Air Force Academy may drop religious reference from oath
AIR FORCE ACADEMY, Colo. (AP) — The U.S. Air Force Academy may drop a religious reference from an oath that cadets take to swear allegiance to the school's honor code.
The Military Religious Freedom Foundation protested the "so help me God" phrase at the end of an oath that has cadets swearing they won't lie, cheat, steal or tolerate those who do.
The foundation's founder, Mikey Weinstein (WYN'-steen), says it's unconstitutional "to tie the honor code to a religious test," and he's threatening to sue the academy if the words aren't removed from the cadet oath.
The academy says it's considering several options. The Colorado Springs Gazette says that could include dumping the entire honor oath or making the religious reference optional.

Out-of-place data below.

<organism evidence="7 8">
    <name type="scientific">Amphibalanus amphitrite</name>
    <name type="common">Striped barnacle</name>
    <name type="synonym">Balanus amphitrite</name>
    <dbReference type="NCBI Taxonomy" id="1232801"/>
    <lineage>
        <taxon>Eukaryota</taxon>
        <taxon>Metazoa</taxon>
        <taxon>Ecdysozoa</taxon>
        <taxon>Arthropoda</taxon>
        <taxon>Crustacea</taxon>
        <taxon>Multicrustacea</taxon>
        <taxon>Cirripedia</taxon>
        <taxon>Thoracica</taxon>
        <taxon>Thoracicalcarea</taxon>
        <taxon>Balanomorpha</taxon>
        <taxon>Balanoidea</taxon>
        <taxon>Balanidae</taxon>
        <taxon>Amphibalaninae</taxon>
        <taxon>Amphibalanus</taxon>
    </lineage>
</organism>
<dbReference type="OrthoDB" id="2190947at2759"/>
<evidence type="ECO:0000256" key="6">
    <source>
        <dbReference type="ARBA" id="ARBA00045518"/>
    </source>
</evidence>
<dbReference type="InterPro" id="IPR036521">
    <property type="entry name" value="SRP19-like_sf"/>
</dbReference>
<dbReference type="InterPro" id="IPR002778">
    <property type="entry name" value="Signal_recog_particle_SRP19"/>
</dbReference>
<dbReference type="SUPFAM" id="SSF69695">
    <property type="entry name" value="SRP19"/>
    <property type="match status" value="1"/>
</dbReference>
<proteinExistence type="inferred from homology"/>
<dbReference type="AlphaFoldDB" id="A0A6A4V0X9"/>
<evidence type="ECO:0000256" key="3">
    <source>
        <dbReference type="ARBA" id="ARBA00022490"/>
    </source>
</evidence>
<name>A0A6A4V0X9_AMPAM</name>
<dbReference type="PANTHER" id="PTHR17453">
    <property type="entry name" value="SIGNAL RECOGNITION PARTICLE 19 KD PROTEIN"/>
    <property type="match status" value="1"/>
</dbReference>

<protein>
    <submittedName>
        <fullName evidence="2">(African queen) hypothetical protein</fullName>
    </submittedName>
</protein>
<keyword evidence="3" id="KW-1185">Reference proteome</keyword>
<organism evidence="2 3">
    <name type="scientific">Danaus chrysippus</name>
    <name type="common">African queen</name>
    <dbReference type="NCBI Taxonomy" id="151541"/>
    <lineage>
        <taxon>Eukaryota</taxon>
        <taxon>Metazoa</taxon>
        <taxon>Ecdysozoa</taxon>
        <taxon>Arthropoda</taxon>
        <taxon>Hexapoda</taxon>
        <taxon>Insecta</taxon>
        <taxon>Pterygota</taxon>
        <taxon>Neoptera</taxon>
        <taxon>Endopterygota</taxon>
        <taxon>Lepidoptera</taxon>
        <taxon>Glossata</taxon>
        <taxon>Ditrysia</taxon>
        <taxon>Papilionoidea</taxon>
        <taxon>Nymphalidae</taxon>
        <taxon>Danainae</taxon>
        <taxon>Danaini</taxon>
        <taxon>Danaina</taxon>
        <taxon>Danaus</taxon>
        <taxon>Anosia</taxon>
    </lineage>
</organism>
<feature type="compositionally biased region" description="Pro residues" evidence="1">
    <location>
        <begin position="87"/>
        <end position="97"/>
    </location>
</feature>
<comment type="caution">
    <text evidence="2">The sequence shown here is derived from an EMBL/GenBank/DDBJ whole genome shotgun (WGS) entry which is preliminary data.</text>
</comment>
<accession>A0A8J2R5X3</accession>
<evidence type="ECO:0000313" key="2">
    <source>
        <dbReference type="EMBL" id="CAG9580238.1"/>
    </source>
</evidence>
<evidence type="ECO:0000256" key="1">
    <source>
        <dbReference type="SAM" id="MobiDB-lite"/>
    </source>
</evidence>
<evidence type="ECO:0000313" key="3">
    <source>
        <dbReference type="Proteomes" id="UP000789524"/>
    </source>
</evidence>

Weinstein says he doesn't mind if cadets add the words "so help me God" as long as they aren't required to do so.
304-a-09-(Mikey Weinstein (WYN'-steen), president of the Military Religious Freedom Foundation, in AP interview)-"the words there"-Mikey Weinstein, president of the Military Religious Freedom Foundation, says cadets could still say "so help me God" as long as it isn't in the oath itself. (24 Oct 2013)